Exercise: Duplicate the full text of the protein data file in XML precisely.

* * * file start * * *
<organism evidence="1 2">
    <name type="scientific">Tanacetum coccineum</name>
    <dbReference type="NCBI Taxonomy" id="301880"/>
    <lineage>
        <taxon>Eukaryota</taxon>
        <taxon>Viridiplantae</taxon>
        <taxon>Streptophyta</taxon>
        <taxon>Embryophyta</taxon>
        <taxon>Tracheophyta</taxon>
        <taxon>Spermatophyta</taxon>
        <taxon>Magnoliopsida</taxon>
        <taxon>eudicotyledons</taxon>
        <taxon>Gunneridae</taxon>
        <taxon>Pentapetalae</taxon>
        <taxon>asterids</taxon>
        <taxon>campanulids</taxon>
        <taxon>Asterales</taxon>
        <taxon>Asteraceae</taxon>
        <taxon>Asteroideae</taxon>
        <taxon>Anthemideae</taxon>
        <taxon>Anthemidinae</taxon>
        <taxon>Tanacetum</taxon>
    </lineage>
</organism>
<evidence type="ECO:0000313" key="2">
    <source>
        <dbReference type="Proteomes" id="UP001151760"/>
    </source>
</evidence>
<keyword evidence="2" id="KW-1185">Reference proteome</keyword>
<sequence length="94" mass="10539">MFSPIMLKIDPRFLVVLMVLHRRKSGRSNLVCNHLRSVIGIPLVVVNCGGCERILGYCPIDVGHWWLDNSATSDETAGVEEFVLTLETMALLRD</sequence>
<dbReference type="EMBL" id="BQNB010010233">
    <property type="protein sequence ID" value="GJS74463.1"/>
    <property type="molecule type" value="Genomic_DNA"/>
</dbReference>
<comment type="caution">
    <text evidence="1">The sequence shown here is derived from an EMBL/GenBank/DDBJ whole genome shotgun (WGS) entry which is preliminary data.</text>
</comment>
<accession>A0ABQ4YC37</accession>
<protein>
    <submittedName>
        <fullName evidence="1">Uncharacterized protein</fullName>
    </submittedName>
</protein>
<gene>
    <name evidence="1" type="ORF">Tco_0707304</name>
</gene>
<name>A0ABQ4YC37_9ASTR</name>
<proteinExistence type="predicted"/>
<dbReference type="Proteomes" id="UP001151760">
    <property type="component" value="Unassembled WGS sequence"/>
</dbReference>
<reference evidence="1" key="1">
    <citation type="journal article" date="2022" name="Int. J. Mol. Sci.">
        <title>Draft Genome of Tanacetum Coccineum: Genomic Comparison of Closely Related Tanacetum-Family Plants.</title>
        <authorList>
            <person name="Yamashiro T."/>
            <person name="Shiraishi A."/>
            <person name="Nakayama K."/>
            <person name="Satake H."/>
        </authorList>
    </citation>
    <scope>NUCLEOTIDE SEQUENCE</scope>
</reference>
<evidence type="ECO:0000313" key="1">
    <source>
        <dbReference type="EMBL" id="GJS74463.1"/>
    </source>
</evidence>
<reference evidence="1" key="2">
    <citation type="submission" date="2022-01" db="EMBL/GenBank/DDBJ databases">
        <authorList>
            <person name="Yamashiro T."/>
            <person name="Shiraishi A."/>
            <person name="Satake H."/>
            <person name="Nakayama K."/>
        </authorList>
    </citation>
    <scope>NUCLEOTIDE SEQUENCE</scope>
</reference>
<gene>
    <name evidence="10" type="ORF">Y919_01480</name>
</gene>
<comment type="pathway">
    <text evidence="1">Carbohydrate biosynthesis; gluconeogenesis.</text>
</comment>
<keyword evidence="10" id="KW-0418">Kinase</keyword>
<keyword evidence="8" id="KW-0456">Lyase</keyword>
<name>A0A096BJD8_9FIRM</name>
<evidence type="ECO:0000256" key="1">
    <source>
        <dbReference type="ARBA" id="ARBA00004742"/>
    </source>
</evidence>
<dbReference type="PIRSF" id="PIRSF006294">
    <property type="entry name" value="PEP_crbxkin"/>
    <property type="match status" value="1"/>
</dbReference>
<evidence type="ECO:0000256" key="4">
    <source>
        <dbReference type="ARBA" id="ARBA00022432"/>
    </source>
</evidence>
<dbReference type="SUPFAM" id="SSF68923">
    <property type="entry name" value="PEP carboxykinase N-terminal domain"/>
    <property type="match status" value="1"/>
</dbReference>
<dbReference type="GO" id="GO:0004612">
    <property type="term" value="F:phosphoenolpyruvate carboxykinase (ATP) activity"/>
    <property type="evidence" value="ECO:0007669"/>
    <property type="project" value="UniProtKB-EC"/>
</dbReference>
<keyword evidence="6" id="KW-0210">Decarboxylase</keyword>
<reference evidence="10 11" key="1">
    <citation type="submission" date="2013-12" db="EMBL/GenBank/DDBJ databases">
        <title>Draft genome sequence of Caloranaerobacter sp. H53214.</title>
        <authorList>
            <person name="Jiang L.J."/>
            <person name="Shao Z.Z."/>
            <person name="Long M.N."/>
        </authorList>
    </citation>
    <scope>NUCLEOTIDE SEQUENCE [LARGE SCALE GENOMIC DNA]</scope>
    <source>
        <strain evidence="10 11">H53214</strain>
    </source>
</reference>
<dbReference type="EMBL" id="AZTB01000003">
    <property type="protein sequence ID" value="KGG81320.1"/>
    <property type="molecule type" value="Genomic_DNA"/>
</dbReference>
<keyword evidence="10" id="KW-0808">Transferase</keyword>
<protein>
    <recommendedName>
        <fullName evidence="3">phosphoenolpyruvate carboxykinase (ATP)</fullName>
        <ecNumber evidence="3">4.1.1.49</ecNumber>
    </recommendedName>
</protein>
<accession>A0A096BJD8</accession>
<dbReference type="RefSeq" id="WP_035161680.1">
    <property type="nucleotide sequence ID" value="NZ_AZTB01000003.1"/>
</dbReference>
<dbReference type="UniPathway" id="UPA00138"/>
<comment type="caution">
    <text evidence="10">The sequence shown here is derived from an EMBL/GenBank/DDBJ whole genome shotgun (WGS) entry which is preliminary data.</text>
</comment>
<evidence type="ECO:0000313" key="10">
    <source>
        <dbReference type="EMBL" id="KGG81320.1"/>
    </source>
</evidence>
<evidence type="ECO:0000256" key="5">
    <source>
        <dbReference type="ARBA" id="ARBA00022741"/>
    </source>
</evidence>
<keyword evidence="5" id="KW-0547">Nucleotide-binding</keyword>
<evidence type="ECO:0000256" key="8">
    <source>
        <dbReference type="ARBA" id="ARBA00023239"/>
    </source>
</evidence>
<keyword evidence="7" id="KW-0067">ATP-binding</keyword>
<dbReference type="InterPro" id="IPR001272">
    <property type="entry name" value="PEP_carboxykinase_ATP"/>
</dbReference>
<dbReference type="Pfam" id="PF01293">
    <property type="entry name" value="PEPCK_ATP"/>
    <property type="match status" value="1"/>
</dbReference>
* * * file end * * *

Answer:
<organism evidence="1 2">
    <name type="scientific">Tanacetum coccineum</name>
    <dbReference type="NCBI Taxonomy" id="301880"/>
    <lineage>
        <taxon>Eukaryota</taxon>
        <taxon>Viridiplantae</taxon>
        <taxon>Streptophyta</taxon>
        <taxon>Embryophyta</taxon>
        <taxon>Tracheophyta</taxon>
        <taxon>Spermatophyta</taxon>
        <taxon>Magnoliopsida</taxon>
        <taxon>eudicotyledons</taxon>
        <taxon>Gunneridae</taxon>
        <taxon>Pentapetalae</taxon>
        <taxon>asterids</taxon>
        <taxon>campanulids</taxon>
        <taxon>Asterales</taxon>
        <taxon>Asteraceae</taxon>
        <taxon>Asteroideae</taxon>
        <taxon>Anthemideae</taxon>
        <taxon>Anthemidinae</taxon>
        <taxon>Tanacetum</taxon>
    </lineage>
</organism>
<evidence type="ECO:0000313" key="2">
    <source>
        <dbReference type="Proteomes" id="UP001151760"/>
    </source>
</evidence>
<keyword evidence="2" id="KW-1185">Reference proteome</keyword>
<sequence length="94" mass="10539">MFSPIMLKIDPRFLVVLMVLHRRKSGRSNLVCNHLRSVIGIPLVVVNCGGCERILGYCPIDVGHWWLDNSATSDETAGVEEFVLTLETMALLRD</sequence>
<dbReference type="EMBL" id="BQNB010010233">
    <property type="protein sequence ID" value="GJS74463.1"/>
    <property type="molecule type" value="Genomic_DNA"/>
</dbReference>
<comment type="caution">
    <text evidence="1">The sequence shown here is derived from an EMBL/GenBank/DDBJ whole genome shotgun (WGS) entry which is preliminary data.</text>
</comment>
<accession>A0ABQ4YC37</accession>
<protein>
    <submittedName>
        <fullName evidence="1">Uncharacterized protein</fullName>
    </submittedName>
</protein>
<gene>
    <name evidence="1" type="ORF">Tco_0707304</name>
</gene>
<name>A0ABQ4YC37_9ASTR</name>
<proteinExistence type="predicted"/>
<dbReference type="Proteomes" id="UP001151760">
    <property type="component" value="Unassembled WGS sequence"/>
</dbReference>
<reference evidence="1" key="1">
    <citation type="journal article" date="2022" name="Int. J. Mol. Sci.">
        <title>Draft Genome of Tanacetum Coccineum: Genomic Comparison of Closely Related Tanacetum-Family Plants.</title>
        <authorList>
            <person name="Yamashiro T."/>
            <person name="Shiraishi A."/>
            <person name="Nakayama K."/>
            <person name="Satake H."/>
        </authorList>
    </citation>
    <scope>NUCLEOTIDE SEQUENCE</scope>
</reference>
<evidence type="ECO:0000313" key="1">
    <source>
        <dbReference type="EMBL" id="GJS74463.1"/>
    </source>
</evidence>
<reference evidence="1" key="2">
    <citation type="submission" date="2022-01" db="EMBL/GenBank/DDBJ databases">
        <authorList>
            <person name="Yamashiro T."/>
            <person name="Shiraishi A."/>
            <person name="Satake H."/>
            <person name="Nakayama K."/>
        </authorList>
    </citation>
    <scope>NUCLEOTIDE SEQUENCE</scope>
</reference>
<gene>
    <name evidence="10" type="ORF">Y919_01480</name>
</gene>
<comment type="pathway">
    <text evidence="1">Carbohydrate biosynthesis; gluconeogenesis.</text>
</comment>
<keyword evidence="10" id="KW-0418">Kinase</keyword>
<keyword evidence="8" id="KW-0456">Lyase</keyword>
<name>A0A096BJD8_9FIRM</name>
<evidence type="ECO:0000256" key="1">
    <source>
        <dbReference type="ARBA" id="ARBA00004742"/>
    </source>
</evidence>
<dbReference type="PIRSF" id="PIRSF006294">
    <property type="entry name" value="PEP_crbxkin"/>
    <property type="match status" value="1"/>
</dbReference>
<evidence type="ECO:0000256" key="4">
    <source>
        <dbReference type="ARBA" id="ARBA00022432"/>
    </source>
</evidence>
<dbReference type="SUPFAM" id="SSF68923">
    <property type="entry name" value="PEP carboxykinase N-terminal domain"/>
    <property type="match status" value="1"/>
</dbReference>
<dbReference type="GO" id="GO:0004612">
    <property type="term" value="F:phosphoenolpyruvate carboxykinase (ATP) activity"/>
    <property type="evidence" value="ECO:0007669"/>
    <property type="project" value="UniProtKB-EC"/>
</dbReference>
<keyword evidence="6" id="KW-0210">Decarboxylase</keyword>
<reference evidence="10 11" key="1">
    <citation type="submission" date="2013-12" db="EMBL/GenBank/DDBJ databases">
        <title>Draft genome sequence of Caloranaerobacter sp. H53214.</title>
        <authorList>
            <person name="Jiang L.J."/>
            <person name="Shao Z.Z."/>
            <person name="Long M.N."/>
        </authorList>
    </citation>
    <scope>NUCLEOTIDE SEQUENCE [LARGE SCALE GENOMIC DNA]</scope>
    <source>
        <strain evidence="10 11">H53214</strain>
    </source>
</reference>
<dbReference type="EMBL" id="AZTB01000003">
    <property type="protein sequence ID" value="KGG81320.1"/>
    <property type="molecule type" value="Genomic_DNA"/>
</dbReference>
<keyword evidence="10" id="KW-0808">Transferase</keyword>
<protein>
    <recommendedName>
        <fullName evidence="3">phosphoenolpyruvate carboxykinase (ATP)</fullName>
        <ecNumber evidence="3">4.1.1.49</ecNumber>
    </recommendedName>
</protein>
<accession>A0A096BJD8</accession>
<dbReference type="RefSeq" id="WP_035161680.1">
    <property type="nucleotide sequence ID" value="NZ_AZTB01000003.1"/>
</dbReference>
<dbReference type="UniPathway" id="UPA00138"/>
<comment type="caution">
    <text evidence="10">The sequence shown here is derived from an EMBL/GenBank/DDBJ whole genome shotgun (WGS) entry which is preliminary data.</text>
</comment>
<evidence type="ECO:0000313" key="10">
    <source>
        <dbReference type="EMBL" id="KGG81320.1"/>
    </source>
</evidence>
<evidence type="ECO:0000256" key="5">
    <source>
        <dbReference type="ARBA" id="ARBA00022741"/>
    </source>
</evidence>
<keyword evidence="5" id="KW-0547">Nucleotide-binding</keyword>
<evidence type="ECO:0000256" key="8">
    <source>
        <dbReference type="ARBA" id="ARBA00023239"/>
    </source>
</evidence>
<keyword evidence="7" id="KW-0067">ATP-binding</keyword>
<dbReference type="InterPro" id="IPR001272">
    <property type="entry name" value="PEP_carboxykinase_ATP"/>
</dbReference>
<dbReference type="Pfam" id="PF01293">
    <property type="entry name" value="PEPCK_ATP"/>
    <property type="match status" value="1"/>
</dbReference>